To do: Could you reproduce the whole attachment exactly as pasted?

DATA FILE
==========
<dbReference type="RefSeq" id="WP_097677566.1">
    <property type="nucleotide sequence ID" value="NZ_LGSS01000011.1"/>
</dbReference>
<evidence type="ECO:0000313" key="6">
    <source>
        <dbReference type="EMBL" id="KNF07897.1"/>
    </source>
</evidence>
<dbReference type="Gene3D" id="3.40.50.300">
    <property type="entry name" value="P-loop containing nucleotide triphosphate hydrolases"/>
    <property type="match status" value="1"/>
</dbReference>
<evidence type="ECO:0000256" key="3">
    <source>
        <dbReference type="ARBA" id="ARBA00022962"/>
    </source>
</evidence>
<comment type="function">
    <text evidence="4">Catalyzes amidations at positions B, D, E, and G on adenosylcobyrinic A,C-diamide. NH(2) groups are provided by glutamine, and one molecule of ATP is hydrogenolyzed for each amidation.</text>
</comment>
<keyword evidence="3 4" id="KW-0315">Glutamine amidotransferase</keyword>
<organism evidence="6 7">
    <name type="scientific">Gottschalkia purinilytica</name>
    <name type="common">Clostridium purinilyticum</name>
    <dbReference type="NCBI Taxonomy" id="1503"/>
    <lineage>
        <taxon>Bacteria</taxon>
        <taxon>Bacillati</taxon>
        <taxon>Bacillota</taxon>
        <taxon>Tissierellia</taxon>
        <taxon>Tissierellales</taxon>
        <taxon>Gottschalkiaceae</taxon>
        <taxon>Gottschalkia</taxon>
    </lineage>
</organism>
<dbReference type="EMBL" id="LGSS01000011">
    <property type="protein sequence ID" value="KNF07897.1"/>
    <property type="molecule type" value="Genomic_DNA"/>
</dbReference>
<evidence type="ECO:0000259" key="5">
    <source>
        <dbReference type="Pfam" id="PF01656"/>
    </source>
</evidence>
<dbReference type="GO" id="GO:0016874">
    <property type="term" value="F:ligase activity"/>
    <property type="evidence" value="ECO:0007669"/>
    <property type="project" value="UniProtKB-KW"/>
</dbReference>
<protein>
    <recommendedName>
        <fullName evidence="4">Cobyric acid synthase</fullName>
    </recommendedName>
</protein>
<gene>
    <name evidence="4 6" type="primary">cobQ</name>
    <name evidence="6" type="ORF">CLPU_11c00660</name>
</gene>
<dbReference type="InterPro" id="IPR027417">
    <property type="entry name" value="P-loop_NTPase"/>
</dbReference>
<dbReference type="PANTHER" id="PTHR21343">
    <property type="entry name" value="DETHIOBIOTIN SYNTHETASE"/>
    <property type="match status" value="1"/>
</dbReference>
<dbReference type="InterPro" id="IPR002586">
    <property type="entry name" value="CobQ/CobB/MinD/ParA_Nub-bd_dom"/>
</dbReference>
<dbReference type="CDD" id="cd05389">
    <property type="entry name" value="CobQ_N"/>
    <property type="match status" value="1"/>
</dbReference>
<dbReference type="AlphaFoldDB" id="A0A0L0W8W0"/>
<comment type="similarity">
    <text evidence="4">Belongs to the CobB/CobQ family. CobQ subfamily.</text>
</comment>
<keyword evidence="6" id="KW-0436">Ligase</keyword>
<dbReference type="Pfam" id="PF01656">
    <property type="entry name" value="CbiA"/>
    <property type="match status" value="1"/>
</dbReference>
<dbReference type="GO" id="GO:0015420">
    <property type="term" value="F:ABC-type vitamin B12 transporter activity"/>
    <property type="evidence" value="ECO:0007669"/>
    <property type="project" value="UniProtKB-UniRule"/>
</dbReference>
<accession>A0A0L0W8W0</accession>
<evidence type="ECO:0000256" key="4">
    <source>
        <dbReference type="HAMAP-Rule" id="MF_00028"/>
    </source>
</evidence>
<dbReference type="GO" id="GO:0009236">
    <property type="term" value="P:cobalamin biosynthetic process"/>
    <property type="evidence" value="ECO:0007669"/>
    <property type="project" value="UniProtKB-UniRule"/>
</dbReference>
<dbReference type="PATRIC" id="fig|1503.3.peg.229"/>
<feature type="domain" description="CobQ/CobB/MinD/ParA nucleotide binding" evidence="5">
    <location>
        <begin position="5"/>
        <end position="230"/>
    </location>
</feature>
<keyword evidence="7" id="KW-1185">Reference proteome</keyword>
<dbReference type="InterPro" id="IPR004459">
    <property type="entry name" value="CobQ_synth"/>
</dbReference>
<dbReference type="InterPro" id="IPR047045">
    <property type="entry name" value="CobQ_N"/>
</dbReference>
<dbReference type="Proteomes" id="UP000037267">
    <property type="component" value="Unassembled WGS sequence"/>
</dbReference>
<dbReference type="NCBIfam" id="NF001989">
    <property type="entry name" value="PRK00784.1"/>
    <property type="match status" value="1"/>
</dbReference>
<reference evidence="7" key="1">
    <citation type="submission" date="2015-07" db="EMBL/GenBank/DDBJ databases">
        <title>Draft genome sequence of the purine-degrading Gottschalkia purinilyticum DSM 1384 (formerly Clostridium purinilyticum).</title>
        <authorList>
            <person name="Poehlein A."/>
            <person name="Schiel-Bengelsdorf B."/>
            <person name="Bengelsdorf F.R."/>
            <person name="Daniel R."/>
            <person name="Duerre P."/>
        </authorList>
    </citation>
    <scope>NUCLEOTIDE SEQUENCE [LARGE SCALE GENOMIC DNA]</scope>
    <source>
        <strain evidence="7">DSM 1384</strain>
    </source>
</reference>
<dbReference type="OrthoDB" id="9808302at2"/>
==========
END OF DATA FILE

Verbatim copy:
<dbReference type="RefSeq" id="WP_097677566.1">
    <property type="nucleotide sequence ID" value="NZ_LGSS01000011.1"/>
</dbReference>
<evidence type="ECO:0000313" key="6">
    <source>
        <dbReference type="EMBL" id="KNF07897.1"/>
    </source>
</evidence>
<dbReference type="Gene3D" id="3.40.50.300">
    <property type="entry name" value="P-loop containing nucleotide triphosphate hydrolases"/>
    <property type="match status" value="1"/>
</dbReference>
<evidence type="ECO:0000256" key="3">
    <source>
        <dbReference type="ARBA" id="ARBA00022962"/>
    </source>
</evidence>
<comment type="function">
    <text evidence="4">Catalyzes amidations at positions B, D, E, and G on adenosylcobyrinic A,C-diamide. NH(2) groups are provided by glutamine, and one molecule of ATP is hydrogenolyzed for each amidation.</text>
</comment>
<keyword evidence="3 4" id="KW-0315">Glutamine amidotransferase</keyword>
<organism evidence="6 7">
    <name type="scientific">Gottschalkia purinilytica</name>
    <name type="common">Clostridium purinilyticum</name>
    <dbReference type="NCBI Taxonomy" id="1503"/>
    <lineage>
        <taxon>Bacteria</taxon>
        <taxon>Bacillati</taxon>
        <taxon>Bacillota</taxon>
        <taxon>Tissierellia</taxon>
        <taxon>Tissierellales</taxon>
        <taxon>Gottschalkiaceae</taxon>
        <taxon>Gottschalkia</taxon>
    </lineage>
</organism>
<dbReference type="EMBL" id="LGSS01000011">
    <property type="protein sequence ID" value="KNF07897.1"/>
    <property type="molecule type" value="Genomic_DNA"/>
</dbReference>
<evidence type="ECO:0000259" key="5">
    <source>
        <dbReference type="Pfam" id="PF01656"/>
    </source>
</evidence>
<dbReference type="GO" id="GO:0016874">
    <property type="term" value="F:ligase activity"/>
    <property type="evidence" value="ECO:0007669"/>
    <property type="project" value="UniProtKB-KW"/>
</dbReference>
<protein>
    <recommendedName>
        <fullName evidence="4">Cobyric acid synthase</fullName>
    </recommendedName>
</protein>
<gene>
    <name evidence="4 6" type="primary">cobQ</name>
    <name evidence="6" type="ORF">CLPU_11c00660</name>
</gene>
<dbReference type="InterPro" id="IPR027417">
    <property type="entry name" value="P-loop_NTPase"/>
</dbReference>
<dbReference type="PANTHER" id="PTHR21343">
    <property type="entry name" value="DETHIOBIOTIN SYNTHETASE"/>
    <property type="match status" value="1"/>
</dbReference>
<dbReference type="InterPro" id="IPR002586">
    <property type="entry name" value="CobQ/CobB/MinD/ParA_Nub-bd_dom"/>
</dbReference>
<dbReference type="CDD" id="cd05389">
    <property type="entry name" value="CobQ_N"/>
    <property type="match status" value="1"/>
</dbReference>
<dbReference type="AlphaFoldDB" id="A0A0L0W8W0"/>
<comment type="similarity">
    <text evidence="4">Belongs to the CobB/CobQ family. CobQ subfamily.</text>
</comment>
<keyword evidence="6" id="KW-0436">Ligase</keyword>
<dbReference type="Pfam" id="PF01656">
    <property type="entry name" value="CbiA"/>
    <property type="match status" value="1"/>
</dbReference>
<dbReference type="GO" id="GO:0015420">
    <property type="term" value="F:ABC-type vitamin B12 transporter activity"/>
    <property type="evidence" value="ECO:0007669"/>
    <property type="project" value="UniProtKB-UniRule"/>
</dbReference>
<accession>A0A0L0W8W0</accession>
<evidence type="ECO:0000256" key="4">
    <source>
        <dbReference type="HAMAP-Rule" id="MF_00028"/>
    </source>
</evidence>
<dbReference type="GO" id="GO:0009236">
    <property type="term" value="P:cobalamin biosynthetic process"/>
    <property type="evidence" value="ECO:0007669"/>
    <property type="project" value="UniProtKB-UniRule"/>
</dbReference>
<dbReference type="PATRIC" id="fig|1503.3.peg.229"/>
<feature type="domain" description="CobQ/CobB/MinD/ParA nucleotide binding" evidence="5">
    <location>
        <begin position="5"/>
        <end position="230"/>
    </location>
</feature>
<keyword evidence="7" id="KW-1185">Reference proteome</keyword>
<dbReference type="InterPro" id="IPR004459">
    <property type="entry name" value="CobQ_synth"/>
</dbReference>
<dbReference type="InterPro" id="IPR047045">
    <property type="entry name" value="CobQ_N"/>
</dbReference>
<dbReference type="Proteomes" id="UP000037267">
    <property type="component" value="Unassembled WGS sequence"/>
</dbReference>
<dbReference type="NCBIfam" id="NF001989">
    <property type="entry name" value="PRK00784.1"/>
    <property type="match status" value="1"/>
</dbReference>
<reference evidence="7" key="1">
    <citation type="submission" date="2015-07" db="EMBL/GenBank/DDBJ databases">
        <title>Draft genome sequence of the purine-degrading Gottschalkia purinilyticum DSM 1384 (formerly Clostridium purinilyticum).</title>
        <authorList>
            <person name="Poehlein A."/>
            <person name="Schiel-Bengelsdorf B."/>
            <person name="Bengelsdorf F.R."/>
            <person name="Daniel R."/>
            <person name="Duerre P."/>
        </authorList>
    </citation>
    <scope>NUCLEOTIDE SEQUENCE [LARGE SCALE GENOMIC DNA]</scope>
    <source>
        <strain evidence="7">DSM 1384</strain>
    </source>
</reference>
<dbReference type="OrthoDB" id="9808302at2"/>